In an interview with Barking Up The Wrong Tree's Eric Barker, Suber says all great stories have the word "but":
Which is to say inexperienced or poor storytellers structure their material with the words "and" or "then." So "They did this, and then they did that, and then they did this, and then they did that," which produces an episodic structure that doesn't build on anything, and there's no relationship between what came before and what came after.
Focusing on "but" rather than "and" when telling a story leads you to add a surprise or twist:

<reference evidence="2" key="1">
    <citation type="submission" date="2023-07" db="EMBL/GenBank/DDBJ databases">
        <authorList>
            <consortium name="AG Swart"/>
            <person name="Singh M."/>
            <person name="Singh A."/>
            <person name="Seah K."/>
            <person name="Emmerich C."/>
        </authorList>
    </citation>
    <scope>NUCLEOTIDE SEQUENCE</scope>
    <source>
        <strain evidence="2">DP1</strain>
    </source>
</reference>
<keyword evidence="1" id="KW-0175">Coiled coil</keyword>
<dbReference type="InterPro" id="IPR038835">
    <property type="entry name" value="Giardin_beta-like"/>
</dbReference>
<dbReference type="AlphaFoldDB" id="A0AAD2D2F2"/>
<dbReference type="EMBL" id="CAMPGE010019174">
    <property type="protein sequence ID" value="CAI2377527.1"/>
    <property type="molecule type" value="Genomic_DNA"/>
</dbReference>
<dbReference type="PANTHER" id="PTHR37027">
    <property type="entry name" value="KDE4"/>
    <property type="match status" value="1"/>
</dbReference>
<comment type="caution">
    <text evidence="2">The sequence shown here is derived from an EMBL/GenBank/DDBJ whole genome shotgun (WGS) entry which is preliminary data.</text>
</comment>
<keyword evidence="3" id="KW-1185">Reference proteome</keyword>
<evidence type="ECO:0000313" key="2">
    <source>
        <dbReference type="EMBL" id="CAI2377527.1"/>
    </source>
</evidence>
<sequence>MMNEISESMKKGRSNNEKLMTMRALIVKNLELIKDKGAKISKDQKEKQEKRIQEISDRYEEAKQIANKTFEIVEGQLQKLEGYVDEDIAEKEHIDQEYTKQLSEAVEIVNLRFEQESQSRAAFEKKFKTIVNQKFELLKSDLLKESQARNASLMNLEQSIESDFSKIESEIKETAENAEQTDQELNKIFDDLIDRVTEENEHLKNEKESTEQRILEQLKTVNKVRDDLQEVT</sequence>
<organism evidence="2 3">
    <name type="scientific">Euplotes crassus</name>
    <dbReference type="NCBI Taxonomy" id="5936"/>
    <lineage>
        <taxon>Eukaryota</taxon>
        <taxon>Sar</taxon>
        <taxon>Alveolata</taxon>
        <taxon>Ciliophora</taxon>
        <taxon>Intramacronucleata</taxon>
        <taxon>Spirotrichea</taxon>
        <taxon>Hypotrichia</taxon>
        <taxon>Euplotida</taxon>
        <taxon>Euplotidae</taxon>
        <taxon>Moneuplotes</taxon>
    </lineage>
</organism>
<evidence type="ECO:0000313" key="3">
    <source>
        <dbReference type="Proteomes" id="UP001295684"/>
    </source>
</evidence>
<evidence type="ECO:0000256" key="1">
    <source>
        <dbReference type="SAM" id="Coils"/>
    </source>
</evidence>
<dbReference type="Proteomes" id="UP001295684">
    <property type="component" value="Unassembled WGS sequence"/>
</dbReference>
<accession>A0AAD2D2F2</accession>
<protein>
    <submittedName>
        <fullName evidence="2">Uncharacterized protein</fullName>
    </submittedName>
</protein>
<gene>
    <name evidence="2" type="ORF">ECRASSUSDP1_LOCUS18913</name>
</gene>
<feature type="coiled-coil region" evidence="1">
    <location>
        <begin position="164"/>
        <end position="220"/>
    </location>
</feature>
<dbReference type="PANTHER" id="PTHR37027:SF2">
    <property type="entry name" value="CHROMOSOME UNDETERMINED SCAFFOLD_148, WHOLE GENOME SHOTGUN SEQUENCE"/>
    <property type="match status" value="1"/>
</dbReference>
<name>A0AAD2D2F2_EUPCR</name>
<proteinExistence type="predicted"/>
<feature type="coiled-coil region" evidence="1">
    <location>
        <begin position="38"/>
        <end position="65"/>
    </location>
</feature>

So Michael Corleone is a cold-blooded murderer, but he does it for his family. Rick Blaine sticks his neck out for nobody, as he tells you three times, but then he does, and sacrifices the only thing he's ever really loved for the cause. [...] It's precisely the fact that things are not what they seem that makes a story interesting.
You have a great idea for a new project—a marketing initiative that’s going to reach new audiences, a revamped tagline for a flagging product, or an efficient new way to organize the team's records. You’re probably feeling excited (way to innovate!) and slightly apprehensive (um, how exactly am I going to convince my boss it’s worthwhile?).
7 years ago
You pulled an all-nighter on your latest project. You just got over a stomach bug. You’ve got the post-holiday back-to-work blues. For whatever reason, you’re not at your best, and of all places you could be, you’re at the office.
7 years, 3 months ago